A certificate is a package which contains an identity (a name) and a public key; and it is signed. Verifying the signature gives you some guarantee that the package is genuine, i.e. the public key is really the key owned by the entity designated by the name in the certificate. Verification is done relatively to the public key of whoever signed ("issued") the certificate, and that's a Certification Authority (CA). You may know the CA public key through another certificate, issued by an upper CA, and so on. You have to start somewhere, though, with a public key for a "top-level CA" (known as "root CA") which you know absolutely (it is embedded in the software).
That being said, SSL/TLS uses certificates for authentication, and can be mutually authenticated: both the client and the server can own a private key, and they show each other their certificates. See this answer for details.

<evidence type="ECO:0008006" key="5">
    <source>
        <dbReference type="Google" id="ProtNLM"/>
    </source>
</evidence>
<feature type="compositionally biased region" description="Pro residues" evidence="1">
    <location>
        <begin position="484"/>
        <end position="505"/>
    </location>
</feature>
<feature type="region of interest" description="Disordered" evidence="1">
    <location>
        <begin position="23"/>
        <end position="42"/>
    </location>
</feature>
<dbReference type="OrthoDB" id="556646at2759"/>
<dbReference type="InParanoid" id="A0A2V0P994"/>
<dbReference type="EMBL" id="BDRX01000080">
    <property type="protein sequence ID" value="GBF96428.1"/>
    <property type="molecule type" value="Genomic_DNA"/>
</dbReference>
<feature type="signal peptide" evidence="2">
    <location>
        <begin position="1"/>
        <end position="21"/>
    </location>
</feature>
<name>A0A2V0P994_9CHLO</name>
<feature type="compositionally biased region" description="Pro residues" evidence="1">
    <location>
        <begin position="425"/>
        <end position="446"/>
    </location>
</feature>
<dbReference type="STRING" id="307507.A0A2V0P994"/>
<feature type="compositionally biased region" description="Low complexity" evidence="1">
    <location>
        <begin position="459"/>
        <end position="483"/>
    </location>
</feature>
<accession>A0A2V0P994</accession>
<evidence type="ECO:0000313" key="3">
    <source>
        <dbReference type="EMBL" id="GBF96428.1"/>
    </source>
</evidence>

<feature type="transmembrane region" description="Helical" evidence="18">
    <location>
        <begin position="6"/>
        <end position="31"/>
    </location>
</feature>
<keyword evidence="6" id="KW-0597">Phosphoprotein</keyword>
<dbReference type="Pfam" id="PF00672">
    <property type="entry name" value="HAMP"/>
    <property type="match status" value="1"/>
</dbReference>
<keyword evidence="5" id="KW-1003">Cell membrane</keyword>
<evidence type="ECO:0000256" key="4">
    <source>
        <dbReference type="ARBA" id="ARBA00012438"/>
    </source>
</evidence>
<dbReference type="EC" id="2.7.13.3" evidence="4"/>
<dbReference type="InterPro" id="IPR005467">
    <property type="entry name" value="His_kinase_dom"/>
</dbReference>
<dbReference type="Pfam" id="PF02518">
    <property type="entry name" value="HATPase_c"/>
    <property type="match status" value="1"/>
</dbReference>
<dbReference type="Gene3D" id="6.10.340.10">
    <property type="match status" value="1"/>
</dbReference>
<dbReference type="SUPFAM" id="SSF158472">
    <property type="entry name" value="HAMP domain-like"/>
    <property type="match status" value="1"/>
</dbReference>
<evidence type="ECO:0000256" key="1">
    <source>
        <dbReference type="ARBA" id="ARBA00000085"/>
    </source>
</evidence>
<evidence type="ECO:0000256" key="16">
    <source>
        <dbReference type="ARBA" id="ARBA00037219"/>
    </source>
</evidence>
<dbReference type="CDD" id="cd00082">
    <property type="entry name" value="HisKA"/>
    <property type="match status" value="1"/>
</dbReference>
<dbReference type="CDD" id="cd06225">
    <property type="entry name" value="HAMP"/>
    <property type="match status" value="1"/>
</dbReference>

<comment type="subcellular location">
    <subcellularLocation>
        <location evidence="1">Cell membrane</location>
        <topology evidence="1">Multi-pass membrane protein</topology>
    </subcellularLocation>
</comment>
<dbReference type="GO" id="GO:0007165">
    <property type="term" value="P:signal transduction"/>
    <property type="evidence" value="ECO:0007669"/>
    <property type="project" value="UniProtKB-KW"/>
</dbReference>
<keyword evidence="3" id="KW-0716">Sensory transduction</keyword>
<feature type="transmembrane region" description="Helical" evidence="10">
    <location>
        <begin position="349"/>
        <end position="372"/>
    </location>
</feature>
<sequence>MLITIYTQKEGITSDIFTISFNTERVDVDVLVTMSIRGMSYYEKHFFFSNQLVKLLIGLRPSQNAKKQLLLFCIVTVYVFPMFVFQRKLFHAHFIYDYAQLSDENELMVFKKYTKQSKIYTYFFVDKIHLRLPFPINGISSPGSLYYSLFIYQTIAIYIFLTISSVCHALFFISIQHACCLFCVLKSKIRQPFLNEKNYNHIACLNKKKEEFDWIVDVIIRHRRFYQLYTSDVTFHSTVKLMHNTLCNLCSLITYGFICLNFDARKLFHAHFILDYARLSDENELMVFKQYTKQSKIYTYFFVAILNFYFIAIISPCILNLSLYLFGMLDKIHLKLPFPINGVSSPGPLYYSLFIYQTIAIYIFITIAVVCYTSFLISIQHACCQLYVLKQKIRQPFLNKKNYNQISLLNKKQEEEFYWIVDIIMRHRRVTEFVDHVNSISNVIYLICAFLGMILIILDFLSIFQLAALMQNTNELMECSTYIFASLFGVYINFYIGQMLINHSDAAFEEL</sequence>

In your case, you would have to push a private key and its certificate in the embedded device (or, better yet, have the embedded device generate its own key pair, so that the private key never leaves it); and every mobile device should also have its own private key and a certificate, where the certificate should contain the name of the mobile device (or the name of the mobile device owner). Thus, after the SSL handshake, the connection is secure, the mobile device is sure that it talks to the right embedded device, and the embedded device reliably knows which client is connected (through the name in the certificate).
Caution: authentication and authorization are not the same thing. That the embedded device knows who is currently on the other end of the line does not mean that this person shall be granted access. Generally speaking, certificates are not good for authorization, because they do not allow for fast, immediate revocation of access rights.
To produce certificates you need a PKI, i.e. some software which can organize the process of receiving "Certificate Requests" and turning that into certificates. Doing that properly requires some care, with procedures to follow. Some software can guide you; I usually recommend EJBCA, which is free and opensource.